When you mention the name Murph to a CrossFitter, most responses will be something like “ughh” “terrible” or “oh no!”
No wonder, because this is considered to be amongst the toughest hero workouts.
This is a task-priority workout:
AFAP (As Fast As Possible)
300 air squats
*If you have a weight vest (10/6kg) wear it.
Murph has been in the spotlight for the last 2 years at the CrossFit Games (‘15/’16) with the infamous images of athletes suffering from a heatstroke during the 2015 Games.
It was previously called “Body Armour” but eventually named after Lieutenant Michael Murphy after he was killed in combat in 2005. It was his favourite workout. There is even a movie about him.
How to approach
You can partition the reps anyway you like, but you have to start and finish with the 1600m run.
There are many ways as to how you can partition it, but here are a few options:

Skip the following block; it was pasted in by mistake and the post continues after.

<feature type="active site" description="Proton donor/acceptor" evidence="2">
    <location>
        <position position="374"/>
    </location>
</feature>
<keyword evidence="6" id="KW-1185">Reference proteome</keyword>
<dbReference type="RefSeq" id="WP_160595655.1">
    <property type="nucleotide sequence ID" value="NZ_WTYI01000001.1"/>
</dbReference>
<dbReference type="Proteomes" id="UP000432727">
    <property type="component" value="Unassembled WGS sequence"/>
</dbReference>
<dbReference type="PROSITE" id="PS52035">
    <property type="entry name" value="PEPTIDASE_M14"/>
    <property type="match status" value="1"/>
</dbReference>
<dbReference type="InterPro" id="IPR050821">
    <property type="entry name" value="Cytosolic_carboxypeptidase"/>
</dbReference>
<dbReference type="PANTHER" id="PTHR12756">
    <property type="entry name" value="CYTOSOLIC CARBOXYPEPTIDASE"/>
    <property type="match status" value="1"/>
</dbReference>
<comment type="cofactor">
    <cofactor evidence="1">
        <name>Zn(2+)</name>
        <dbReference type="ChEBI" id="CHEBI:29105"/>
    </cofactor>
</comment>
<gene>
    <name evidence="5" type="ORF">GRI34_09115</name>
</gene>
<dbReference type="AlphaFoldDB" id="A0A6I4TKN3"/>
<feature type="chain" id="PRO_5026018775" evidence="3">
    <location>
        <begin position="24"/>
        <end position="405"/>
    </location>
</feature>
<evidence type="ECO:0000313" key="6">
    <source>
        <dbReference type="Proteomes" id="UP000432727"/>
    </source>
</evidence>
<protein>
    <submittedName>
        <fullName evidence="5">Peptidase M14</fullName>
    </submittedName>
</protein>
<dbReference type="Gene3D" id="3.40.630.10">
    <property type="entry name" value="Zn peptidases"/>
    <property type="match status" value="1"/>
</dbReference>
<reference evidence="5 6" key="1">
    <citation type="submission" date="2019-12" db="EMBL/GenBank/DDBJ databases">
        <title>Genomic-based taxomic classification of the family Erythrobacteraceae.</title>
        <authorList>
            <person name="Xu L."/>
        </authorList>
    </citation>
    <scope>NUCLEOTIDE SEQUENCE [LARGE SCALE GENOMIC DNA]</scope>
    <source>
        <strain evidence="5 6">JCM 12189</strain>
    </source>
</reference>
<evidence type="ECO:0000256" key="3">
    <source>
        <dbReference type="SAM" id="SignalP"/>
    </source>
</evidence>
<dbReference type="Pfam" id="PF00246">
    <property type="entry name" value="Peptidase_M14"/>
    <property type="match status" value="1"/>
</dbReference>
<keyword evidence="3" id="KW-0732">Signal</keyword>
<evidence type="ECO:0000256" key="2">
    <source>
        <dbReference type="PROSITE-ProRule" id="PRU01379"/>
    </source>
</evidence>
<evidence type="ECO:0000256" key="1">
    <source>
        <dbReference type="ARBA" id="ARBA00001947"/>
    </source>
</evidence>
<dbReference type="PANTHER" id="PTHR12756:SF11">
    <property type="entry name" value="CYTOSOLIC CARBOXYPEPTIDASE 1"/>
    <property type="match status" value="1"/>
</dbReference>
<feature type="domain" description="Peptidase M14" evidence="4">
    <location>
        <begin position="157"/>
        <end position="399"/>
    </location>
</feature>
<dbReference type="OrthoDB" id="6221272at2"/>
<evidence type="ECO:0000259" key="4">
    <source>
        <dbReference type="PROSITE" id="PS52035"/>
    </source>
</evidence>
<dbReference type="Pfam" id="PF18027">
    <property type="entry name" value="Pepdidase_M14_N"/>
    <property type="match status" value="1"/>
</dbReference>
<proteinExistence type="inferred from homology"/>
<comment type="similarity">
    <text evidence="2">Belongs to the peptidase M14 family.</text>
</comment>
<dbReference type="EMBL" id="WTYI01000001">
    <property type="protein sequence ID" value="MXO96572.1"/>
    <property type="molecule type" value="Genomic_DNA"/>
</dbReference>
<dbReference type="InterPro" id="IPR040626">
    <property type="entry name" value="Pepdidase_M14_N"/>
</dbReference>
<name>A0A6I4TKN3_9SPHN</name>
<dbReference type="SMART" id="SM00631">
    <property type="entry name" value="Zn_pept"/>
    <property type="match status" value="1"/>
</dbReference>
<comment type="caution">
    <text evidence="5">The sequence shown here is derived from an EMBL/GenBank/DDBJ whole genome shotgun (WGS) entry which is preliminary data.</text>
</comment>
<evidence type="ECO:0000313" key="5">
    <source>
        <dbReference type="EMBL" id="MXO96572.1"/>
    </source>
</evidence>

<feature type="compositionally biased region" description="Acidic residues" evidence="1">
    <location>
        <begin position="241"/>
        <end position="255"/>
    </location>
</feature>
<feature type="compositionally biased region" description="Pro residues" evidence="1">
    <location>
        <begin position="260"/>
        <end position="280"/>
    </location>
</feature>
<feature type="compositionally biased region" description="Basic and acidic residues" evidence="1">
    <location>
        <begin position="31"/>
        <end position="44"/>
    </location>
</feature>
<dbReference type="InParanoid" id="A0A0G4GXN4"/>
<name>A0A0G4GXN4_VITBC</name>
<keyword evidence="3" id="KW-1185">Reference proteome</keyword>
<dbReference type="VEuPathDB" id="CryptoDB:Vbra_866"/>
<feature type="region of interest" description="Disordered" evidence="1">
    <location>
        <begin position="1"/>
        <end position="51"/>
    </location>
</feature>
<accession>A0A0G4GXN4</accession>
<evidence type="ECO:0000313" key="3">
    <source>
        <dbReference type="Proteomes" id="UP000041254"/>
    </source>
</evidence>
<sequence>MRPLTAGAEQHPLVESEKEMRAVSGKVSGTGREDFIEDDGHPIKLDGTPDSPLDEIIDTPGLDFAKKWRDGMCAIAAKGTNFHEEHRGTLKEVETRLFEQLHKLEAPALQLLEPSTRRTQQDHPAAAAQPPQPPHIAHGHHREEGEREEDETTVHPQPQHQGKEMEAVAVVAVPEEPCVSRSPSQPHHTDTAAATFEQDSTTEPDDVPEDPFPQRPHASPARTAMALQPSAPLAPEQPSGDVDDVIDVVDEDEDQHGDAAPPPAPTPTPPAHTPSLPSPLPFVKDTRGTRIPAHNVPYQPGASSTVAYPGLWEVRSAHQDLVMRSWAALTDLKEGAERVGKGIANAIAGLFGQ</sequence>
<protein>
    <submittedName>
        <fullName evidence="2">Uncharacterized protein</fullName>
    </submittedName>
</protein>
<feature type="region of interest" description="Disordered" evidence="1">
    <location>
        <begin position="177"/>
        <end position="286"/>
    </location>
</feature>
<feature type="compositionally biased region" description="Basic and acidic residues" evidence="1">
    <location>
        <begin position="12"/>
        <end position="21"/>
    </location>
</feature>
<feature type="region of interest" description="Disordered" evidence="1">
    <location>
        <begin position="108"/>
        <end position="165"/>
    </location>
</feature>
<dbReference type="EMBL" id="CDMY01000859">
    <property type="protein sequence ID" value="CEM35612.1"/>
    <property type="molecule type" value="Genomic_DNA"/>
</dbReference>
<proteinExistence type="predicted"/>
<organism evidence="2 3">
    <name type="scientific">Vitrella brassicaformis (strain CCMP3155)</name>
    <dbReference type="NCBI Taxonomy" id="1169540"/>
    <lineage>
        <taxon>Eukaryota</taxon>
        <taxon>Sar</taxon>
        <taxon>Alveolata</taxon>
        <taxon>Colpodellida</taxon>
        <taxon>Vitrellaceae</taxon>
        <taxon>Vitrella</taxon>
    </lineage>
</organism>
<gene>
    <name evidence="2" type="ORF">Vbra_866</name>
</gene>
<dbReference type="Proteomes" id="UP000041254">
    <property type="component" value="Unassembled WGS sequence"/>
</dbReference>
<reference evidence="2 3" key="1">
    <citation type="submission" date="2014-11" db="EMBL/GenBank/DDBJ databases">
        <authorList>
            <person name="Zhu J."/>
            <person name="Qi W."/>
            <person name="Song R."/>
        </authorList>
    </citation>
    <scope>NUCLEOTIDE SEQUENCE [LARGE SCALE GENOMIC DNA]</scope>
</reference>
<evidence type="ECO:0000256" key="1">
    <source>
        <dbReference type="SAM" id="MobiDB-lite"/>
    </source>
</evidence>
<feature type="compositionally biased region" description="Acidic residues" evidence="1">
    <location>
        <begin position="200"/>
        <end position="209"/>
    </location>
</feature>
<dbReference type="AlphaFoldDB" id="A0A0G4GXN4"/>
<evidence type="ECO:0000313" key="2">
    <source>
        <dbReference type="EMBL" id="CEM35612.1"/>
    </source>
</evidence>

- Follow in order: 100 – 200 – 300
- Split up into 10 rounds: 10-20-30
- Split up into 20 rounds: 5-10-15 (basically Cindy 20 times)
- First 15 rounds: 5-10-20, with last 5 rounds only pull-ups & push-ups in 5-10. This way your legs get a chance to recover before you start the 1600m run.
Again, there are many more options and ways to split things up, but try to not make things too complicated.
If you are relatively new to CrossFit (< 6 months) we highly recommend scaling down the repetitions, such as a 75% or 50% Murph. Ask your coach for options.
If you are new to CrossFit or haven’t done many high volume workouts yet, your aim should be to finish in no longer than 50 minutes.
Times of 40 minutes and lower are getting you in the higher rankings, Josh Bridges finished first in 2016 in 34:38 and Kari Pearce finished in 36:42. Keep in mind, both were wearing a weight vest.
One guy did something crazy: he did Murph every week, for a whole year! Read all about that here.
His fastest time without a vest: 24:30